The Emotional Rollercoaster Called Parenting

Twins on way to Pre-school

Pre-School Days

Today we had the boys parent / teacher conference with their pre-school teacher. As my husband and I sat listening to their teacher talk about our boys, I began to get emotional. Here we are, almost at the end of their first year of pre-school and they are thriving. It seems like yesterday I was panicking about their first day. 

I remember in the early days, looking at my newborn twins and wondering what they would look like at this age. What would their personalities be like? It all seemed so far off.

The Early Days

Being a new mom, to twins, with no family close by. And a husband whose work schedule, basically left me single parenting it Monday Friday. There were days I wished the time away. I wanted it to get easier. Wanted the grueling feeding schedule to end. I wanted to be able to go places. Then go places with ease. I had moments when I wanted the bottles, puree foods and diapers to go away. The days when they couldn’t speak and I had no idea what they wanted. There were so many days I was so grateful were over.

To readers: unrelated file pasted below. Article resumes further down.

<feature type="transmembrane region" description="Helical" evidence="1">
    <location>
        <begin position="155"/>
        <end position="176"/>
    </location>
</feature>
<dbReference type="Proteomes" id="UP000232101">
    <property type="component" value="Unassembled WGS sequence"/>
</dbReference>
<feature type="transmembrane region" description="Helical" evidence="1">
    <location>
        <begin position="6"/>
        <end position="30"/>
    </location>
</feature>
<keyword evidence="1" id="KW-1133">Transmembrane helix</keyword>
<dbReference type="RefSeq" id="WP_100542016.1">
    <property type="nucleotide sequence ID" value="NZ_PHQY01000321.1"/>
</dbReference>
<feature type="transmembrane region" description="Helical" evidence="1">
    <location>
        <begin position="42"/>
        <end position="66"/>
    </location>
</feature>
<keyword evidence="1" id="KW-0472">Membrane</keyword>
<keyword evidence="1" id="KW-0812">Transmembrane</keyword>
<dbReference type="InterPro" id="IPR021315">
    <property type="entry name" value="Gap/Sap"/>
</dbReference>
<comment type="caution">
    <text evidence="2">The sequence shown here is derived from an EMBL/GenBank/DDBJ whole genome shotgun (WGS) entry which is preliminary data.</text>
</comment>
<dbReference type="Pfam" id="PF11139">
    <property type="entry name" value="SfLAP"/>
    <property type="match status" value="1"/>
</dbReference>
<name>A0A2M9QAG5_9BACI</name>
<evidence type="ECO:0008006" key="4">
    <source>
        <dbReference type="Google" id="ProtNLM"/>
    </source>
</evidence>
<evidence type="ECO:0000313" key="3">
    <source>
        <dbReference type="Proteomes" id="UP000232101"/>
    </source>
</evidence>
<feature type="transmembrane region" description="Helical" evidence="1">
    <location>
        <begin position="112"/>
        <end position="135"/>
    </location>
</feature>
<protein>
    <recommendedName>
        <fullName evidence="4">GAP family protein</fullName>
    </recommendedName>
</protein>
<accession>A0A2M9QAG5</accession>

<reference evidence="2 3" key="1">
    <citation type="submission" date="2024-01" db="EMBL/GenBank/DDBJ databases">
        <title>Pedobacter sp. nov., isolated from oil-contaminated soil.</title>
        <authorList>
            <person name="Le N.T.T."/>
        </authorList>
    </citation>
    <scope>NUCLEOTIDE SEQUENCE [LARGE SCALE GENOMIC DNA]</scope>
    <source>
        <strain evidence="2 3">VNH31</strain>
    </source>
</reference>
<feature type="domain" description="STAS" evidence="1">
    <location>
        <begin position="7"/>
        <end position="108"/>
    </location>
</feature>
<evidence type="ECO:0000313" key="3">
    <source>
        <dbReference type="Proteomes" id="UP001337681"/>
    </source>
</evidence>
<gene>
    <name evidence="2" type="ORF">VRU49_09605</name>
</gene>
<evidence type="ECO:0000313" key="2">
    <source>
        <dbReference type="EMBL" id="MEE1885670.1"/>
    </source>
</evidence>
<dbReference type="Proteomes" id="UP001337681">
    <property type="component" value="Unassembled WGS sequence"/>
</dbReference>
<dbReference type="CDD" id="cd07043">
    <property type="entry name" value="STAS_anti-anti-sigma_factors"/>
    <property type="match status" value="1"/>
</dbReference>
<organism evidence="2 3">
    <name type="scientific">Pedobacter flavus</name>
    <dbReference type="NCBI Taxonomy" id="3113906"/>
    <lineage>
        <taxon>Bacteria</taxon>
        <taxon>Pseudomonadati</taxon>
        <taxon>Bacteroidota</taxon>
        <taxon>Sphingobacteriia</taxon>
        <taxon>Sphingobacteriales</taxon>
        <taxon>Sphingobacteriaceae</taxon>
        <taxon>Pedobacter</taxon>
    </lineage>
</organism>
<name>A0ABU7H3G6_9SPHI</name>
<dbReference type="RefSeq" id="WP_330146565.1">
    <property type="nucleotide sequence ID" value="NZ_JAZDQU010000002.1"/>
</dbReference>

Those yearly months were so hard, and the future seemed impossible to reach. Yet here we are. Finishing up their first year of school. Now I have guilt of wishing some of those early days away. Had I really understood how fast this would go, would I change it? Maybe? I don’t know.

When I got home from our meeting with their teacher, all of these thoughts were spinning in my head. Along with utter pride at how well the boys are doing. I sat in the yard and cried for the time that flew by and the time that will fly past. And made a promise to not wish away any days again, because before I know it, we will be at their last high school parent /  teacher conference.